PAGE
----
What do you [think] the Broncos need to do in order to win against the Giants in Week 1? - @LordGufano
Denver's best players have to show up. The Broncos start their schedule against a pair of teams that struggled last year in the Giants and Jaguars, but going to the east coast is never easy. I could give you the normal buzz words — win the turnover battle, build an early lead, play penalty-free football — but I think part of winning the season opener is mental. The Broncos have had an exciting offseason and there's some buzz around the team. When they go to New York (er, New Jersey), the Broncos' stars have to set the tone. Miller and Chubb have to be a force off the edge; Justin Simmons needs to make a big play on the back-end; Courtland Sutton and Jeudy need to prove why they're top wide receivers. Of course the more cliche answers are true, but if Denver's best players show up, those things should take care of themselves.
From a matchup perspective, Chubb may be in line for a big day. According to reports, Giants left tackle Andrew Thomas has struggled during training camp and the preseason.
How big of a role do you think [Javonte] Williams will play in the run game? - Shawn
A significant one. Williams carried the ball 12 times for 49 yards in the preseason and averaged 5.8 yards per carry in his appearance against the Vikings. He's clearly tough to bring down, and he's going to run through arm tackles from opposing defensive backs. Especially if he gets to the edge of the defense, he won't be easy to bring down. His impact in the run game is just part of his impact, though. He also appeared more than competent in pass protection and showed in training camp that he's an option out of the backfield. The Broncos likely would not have traded up in the second round for Williams if they didn't expect him to play a major role, and it seems like he's ready for that.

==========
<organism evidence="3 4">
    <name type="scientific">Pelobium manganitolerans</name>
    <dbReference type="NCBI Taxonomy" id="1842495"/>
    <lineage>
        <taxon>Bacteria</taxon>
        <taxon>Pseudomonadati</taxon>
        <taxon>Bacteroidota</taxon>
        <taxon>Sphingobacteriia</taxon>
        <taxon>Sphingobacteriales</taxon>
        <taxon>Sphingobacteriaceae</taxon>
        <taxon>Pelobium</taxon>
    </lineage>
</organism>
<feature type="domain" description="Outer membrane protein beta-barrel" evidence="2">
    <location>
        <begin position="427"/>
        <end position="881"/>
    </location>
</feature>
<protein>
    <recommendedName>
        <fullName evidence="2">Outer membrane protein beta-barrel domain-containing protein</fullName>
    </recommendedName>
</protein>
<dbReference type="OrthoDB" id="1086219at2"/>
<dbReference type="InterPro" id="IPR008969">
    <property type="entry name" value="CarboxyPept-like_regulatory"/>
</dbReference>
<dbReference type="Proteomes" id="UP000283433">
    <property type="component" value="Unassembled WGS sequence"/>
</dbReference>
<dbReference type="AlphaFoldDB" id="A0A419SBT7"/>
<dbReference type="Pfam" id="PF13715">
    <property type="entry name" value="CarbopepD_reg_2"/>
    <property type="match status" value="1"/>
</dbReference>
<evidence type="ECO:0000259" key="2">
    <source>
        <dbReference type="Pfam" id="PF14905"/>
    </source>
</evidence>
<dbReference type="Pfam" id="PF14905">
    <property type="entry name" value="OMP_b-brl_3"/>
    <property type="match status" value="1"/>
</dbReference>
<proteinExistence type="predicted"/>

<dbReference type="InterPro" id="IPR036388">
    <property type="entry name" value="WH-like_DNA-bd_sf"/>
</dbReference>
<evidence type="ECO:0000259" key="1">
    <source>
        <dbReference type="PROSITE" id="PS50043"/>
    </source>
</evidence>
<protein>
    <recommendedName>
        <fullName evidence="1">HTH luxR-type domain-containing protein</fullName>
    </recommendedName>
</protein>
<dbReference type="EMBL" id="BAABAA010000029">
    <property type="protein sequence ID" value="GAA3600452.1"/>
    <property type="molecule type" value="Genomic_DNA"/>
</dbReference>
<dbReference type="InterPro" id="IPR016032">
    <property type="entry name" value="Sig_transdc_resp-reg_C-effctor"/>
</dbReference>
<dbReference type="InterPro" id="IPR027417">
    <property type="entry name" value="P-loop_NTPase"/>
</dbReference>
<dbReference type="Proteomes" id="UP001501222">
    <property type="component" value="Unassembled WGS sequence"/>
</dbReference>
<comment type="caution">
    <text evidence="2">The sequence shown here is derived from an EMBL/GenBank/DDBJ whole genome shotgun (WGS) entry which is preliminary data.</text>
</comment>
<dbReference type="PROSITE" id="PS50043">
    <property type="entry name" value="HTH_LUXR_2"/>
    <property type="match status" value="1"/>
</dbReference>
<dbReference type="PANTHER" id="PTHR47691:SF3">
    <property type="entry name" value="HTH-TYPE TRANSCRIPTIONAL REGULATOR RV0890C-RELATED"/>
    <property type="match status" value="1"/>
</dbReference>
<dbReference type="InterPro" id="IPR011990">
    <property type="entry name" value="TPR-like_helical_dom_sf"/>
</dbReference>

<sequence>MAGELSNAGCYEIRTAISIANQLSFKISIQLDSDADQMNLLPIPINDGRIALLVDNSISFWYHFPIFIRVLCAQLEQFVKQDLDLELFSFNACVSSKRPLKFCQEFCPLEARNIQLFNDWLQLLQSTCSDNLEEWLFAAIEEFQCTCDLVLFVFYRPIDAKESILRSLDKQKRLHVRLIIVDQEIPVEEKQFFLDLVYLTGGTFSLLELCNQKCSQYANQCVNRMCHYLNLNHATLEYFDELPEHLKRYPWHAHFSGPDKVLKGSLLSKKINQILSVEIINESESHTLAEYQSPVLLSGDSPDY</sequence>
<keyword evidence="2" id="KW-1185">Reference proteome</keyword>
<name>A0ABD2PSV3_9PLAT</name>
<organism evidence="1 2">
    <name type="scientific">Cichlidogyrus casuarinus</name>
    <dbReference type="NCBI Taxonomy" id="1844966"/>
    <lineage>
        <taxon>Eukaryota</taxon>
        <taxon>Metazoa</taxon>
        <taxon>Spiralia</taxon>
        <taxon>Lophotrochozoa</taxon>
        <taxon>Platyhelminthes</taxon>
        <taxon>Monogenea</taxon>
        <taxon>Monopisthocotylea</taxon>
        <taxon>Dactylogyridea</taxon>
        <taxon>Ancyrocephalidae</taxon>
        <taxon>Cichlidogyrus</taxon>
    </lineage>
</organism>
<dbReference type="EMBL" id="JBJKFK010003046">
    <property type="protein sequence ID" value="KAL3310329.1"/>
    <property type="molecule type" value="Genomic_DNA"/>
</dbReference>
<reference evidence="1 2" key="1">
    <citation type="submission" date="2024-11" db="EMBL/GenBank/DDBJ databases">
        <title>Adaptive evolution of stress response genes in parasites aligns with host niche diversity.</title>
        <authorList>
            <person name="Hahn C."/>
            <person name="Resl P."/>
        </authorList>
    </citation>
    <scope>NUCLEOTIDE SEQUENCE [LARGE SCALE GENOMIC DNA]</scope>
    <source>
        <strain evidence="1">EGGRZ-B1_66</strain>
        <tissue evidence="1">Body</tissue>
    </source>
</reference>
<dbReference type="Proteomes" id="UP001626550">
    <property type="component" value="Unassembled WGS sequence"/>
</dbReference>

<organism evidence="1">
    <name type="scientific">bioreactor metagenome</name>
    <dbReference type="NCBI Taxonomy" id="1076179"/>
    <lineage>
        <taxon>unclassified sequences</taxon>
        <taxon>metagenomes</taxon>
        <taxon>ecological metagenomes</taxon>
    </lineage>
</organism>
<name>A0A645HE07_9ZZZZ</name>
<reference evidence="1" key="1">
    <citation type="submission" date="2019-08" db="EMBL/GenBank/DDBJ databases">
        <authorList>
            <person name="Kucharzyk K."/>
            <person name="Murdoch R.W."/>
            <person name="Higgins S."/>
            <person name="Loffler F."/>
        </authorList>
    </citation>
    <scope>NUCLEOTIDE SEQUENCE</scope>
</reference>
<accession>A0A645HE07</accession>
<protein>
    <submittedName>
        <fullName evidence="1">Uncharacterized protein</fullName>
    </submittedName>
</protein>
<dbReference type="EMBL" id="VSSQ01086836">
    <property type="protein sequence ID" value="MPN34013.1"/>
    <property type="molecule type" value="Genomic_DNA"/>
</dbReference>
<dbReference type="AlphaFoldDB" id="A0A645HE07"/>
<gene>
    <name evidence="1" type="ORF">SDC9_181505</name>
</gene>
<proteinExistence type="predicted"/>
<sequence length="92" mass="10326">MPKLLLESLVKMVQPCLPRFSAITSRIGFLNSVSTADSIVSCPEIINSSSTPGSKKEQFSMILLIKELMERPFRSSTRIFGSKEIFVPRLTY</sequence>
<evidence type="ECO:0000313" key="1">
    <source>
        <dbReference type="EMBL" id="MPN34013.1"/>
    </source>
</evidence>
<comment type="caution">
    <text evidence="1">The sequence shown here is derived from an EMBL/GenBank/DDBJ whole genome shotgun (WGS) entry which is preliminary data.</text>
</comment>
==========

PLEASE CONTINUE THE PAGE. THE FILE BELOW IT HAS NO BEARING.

If you had to pick one thing that would stop this team from making the playoffs, what would that be? - Anthony B.
Turnover margin. No question. It doesn't matter how talented you are — if you're losing the turnover battle, you're going to lose games. A year ago, the Broncos ranked last in the league by a wide margin in that category. They've got to be better on both sides of the ball in 2021. Denver cannot turn the ball over at the rate it did in 2020, and the team's defense must also find a way to make more game-changing plays. In 2020, 11 of the top 12 teams in turnover margin made the postseason. Only three teams without a positive turnover margin found their way into the postseason. If Denver can find itself on the positive side of the ledger, the Broncos will almost surely be talented enough to put themselves in the playoff conversation. And with a veteran quarterback and talented defense, there's no reason to believe they shouldn't flip the narrative in 2021.